But first, a few words on Napa’s 2012 vintage, which was on strong (arguably the strongest possible, given the pedigree) showcase at PNV14…

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1WineDude TV Episode 59: In Pursuit Of Balance (And Ridiculously Good California Pinot) 2014

Vinted on February 27, 2014 binned in 1WineDude TV, elegant wines, on the road, wine review

Two years ago, after tasting at the 2012 incarnation of the In Pursuit of Balance event (a bi-coastal roadshow of largely classy, vibrant, and restrained California Pinot Noir and Chardonnay offerings), I expressed surprise at the quality of wines coming out of the collaboration between sommelier Raj Parr and winemaker Sashi Moorman.

So after tasting at the 2014 incarnation of IPOB in NYC earlier this year, I shouldn’t have been surprised at the quality of wines coming out of the collaboration between sommelier Raj Parr and winemaker Sashi Moorman.

But I was, because where they’d hit it out of the park in 2012, they launched it clear out of the park, bounced it off the hood of a shiny Corvette Stingray convertible in the stadium parking lot, and sent just about into escape velocity and geosynchronous orbit in 2014. But more on that in a minute or two, after you watch the interview I did with Raj’s cohort and IPOB’s co-founder Jasmine Hirsch, to discuss the impetus behind the event, and how they graduated from brainstorming a wish list of participating winemakers and wines on the back of a cocktail napkin, to formally selecting the IPOB touring lineup. [ Special thanks to The Drunken Cyclist for the camerawork, and to Jasmine for staving off minor starvation for a few minutes so we could chat on vid. ]

1WineDude TV Episode 59: In Pursuit of Balance with Jasmine Hirsch

All done? Good. Now let’s get to the tasting notes, because in this case, the wines themselves are most definitely the story…

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The Godfather, The Orc, & Timeless Spaghetti Westerners (Ravenswood Single Vineyard Zinfandel Recent Releases)

Vinted on February 20, 2014 binned in crowd pleaser wines, kick-ass wines, on the road, wine review

My third run-in with Joel Peterson – founder of Ravenswood, ZAP Association board of directors member, and dubbed “the godfather of Zinfandel” – might have been the most interesting one to date. And that’s saying something, considering that the first time I met him (to talk about the potential of East Coast wines) he tried to turn the meeting around and interview me, and the second time I ran into him was at Taste of Sonoma during which he was decked out in Indian garb. And a cowboy hat.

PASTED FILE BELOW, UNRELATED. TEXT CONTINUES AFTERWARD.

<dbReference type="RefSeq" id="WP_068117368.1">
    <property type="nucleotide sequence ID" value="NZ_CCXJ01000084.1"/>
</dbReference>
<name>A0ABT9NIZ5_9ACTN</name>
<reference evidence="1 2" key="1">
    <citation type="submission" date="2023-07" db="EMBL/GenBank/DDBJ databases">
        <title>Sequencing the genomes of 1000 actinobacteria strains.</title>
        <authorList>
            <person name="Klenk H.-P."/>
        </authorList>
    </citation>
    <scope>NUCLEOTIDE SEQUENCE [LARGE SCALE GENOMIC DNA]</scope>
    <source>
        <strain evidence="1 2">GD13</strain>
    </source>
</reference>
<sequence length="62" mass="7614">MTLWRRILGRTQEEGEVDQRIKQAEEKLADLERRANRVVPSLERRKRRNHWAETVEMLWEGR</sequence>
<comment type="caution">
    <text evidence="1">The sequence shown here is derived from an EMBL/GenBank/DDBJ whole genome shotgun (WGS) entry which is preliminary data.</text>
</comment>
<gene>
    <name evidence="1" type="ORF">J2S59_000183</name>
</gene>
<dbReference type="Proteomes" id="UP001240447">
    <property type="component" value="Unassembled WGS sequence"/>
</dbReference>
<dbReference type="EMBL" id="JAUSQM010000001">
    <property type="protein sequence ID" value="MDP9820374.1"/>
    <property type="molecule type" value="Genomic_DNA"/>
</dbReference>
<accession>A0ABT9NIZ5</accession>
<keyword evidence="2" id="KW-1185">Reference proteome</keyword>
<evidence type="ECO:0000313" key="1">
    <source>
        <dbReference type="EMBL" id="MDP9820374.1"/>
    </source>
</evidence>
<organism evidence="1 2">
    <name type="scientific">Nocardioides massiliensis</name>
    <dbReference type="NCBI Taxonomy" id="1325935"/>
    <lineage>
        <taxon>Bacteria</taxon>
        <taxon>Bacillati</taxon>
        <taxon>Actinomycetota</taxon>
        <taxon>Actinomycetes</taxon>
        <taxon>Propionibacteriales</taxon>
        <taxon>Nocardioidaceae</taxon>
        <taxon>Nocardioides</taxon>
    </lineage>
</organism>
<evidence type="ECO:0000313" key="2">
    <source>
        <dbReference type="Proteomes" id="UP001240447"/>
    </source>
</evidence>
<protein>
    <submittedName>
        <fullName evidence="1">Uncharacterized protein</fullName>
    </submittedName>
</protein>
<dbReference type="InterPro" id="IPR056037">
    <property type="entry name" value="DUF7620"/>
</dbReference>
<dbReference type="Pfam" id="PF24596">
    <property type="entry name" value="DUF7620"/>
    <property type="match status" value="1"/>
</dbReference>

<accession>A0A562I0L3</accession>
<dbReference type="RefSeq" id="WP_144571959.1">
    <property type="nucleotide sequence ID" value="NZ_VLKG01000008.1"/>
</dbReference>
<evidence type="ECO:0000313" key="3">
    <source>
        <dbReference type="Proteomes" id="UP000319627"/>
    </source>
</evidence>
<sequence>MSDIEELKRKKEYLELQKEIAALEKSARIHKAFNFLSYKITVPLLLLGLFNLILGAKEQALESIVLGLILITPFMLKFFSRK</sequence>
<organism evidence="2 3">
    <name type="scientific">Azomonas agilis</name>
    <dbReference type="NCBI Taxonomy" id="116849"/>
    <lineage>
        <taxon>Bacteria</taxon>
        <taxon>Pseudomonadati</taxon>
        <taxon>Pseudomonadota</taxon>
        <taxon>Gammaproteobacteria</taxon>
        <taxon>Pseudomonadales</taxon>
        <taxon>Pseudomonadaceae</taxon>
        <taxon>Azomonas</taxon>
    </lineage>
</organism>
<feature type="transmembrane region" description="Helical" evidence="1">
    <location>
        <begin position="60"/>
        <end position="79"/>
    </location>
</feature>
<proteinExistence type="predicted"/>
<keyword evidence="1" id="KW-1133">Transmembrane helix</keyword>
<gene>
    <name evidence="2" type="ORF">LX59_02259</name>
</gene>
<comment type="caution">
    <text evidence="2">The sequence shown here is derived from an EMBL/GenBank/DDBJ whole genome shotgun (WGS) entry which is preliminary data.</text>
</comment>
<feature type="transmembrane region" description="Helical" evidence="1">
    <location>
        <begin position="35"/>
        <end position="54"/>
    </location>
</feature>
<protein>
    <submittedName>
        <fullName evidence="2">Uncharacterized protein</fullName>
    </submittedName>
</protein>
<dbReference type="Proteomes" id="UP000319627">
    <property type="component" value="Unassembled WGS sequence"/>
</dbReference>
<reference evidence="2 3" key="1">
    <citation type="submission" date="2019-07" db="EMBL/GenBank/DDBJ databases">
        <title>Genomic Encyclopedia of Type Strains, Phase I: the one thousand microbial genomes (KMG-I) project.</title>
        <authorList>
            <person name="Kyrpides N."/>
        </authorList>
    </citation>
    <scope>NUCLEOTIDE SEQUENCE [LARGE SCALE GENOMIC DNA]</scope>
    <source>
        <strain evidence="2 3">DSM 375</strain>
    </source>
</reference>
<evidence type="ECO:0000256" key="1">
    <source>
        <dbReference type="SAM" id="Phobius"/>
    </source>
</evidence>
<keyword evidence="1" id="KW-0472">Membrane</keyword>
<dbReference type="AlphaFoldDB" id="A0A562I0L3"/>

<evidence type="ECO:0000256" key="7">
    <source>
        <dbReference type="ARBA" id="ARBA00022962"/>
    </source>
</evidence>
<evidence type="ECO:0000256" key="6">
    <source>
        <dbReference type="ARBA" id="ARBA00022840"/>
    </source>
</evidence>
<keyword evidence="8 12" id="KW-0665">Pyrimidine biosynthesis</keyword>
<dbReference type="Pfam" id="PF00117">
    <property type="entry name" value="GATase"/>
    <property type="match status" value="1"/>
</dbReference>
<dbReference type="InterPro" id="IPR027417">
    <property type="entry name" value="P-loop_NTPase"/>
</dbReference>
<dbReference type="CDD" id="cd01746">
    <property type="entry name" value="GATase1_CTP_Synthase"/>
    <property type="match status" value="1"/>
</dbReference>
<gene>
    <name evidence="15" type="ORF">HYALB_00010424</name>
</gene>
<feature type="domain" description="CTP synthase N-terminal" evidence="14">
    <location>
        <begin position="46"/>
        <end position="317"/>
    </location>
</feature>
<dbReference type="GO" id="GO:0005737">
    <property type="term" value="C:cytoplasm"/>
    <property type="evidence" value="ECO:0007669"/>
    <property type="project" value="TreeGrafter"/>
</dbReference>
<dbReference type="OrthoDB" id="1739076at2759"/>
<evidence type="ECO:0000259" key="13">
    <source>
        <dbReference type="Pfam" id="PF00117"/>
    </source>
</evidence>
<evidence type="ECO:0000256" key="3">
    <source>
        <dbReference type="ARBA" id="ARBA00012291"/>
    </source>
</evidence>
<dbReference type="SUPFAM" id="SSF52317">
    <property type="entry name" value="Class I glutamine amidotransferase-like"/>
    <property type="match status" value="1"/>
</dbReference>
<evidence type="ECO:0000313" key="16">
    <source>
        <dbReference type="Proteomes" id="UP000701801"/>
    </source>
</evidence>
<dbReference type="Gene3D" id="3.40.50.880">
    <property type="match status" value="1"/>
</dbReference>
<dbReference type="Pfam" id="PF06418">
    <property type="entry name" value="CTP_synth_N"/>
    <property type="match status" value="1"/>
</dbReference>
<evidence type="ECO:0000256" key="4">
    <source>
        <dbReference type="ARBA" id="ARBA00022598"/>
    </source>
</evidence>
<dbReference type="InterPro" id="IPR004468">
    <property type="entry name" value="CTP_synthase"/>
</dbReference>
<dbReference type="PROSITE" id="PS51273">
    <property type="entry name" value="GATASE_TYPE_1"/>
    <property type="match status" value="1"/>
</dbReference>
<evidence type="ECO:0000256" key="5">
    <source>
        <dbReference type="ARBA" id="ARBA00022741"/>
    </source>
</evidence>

It was at that Sonoma event that Peterson poured me some of his 1997 Ravenswood Belloni Vineyard Zinfandel blend, a gorgeously spicy introduction to a side of the Ravenswood juggernaut that many don’t get to see, primarily because so little of their single-vineyard designate Zins are made (usually under 1500 cases for each release).

During my jaunt north to attend New Hampshire Wine Week (about which there will be more written on these virtual pages, assuming something resembling free time appears within the next couple of weeks and it isn’t booked solid with appointments to shovel more goddamned snow out of my goddamned driveway), I spent a good deal of time with Peterson, during which we gabbed, drank (particularly the deliciously overachieving 2009 Ravenswood Pickberry Vineyards Red blend), ate (a lot), and generally laughed at the beauty and absurdity of the modern wine world. Ok, mostly the absurdity.

We also talked Zinfandel; rather, Joel talked Zinfandel and I got schooled on it, the results of which have been chronicled over at Wine.Answers.com in the form of an introduction to Zinfandel wine through Peterson’s eyes, as well as a history lesson about the grape, in which its true, original name is compared to an Orc from Tolkien’s The Silmarillion.

Luckily for me, I got to tag along with Peterson as he poured for patrons of NH’s flagship wine outlet (“Store #69”), which afforded an opportunity to get reacquainted with Belloni, along with some of its other single-vineyard brethren…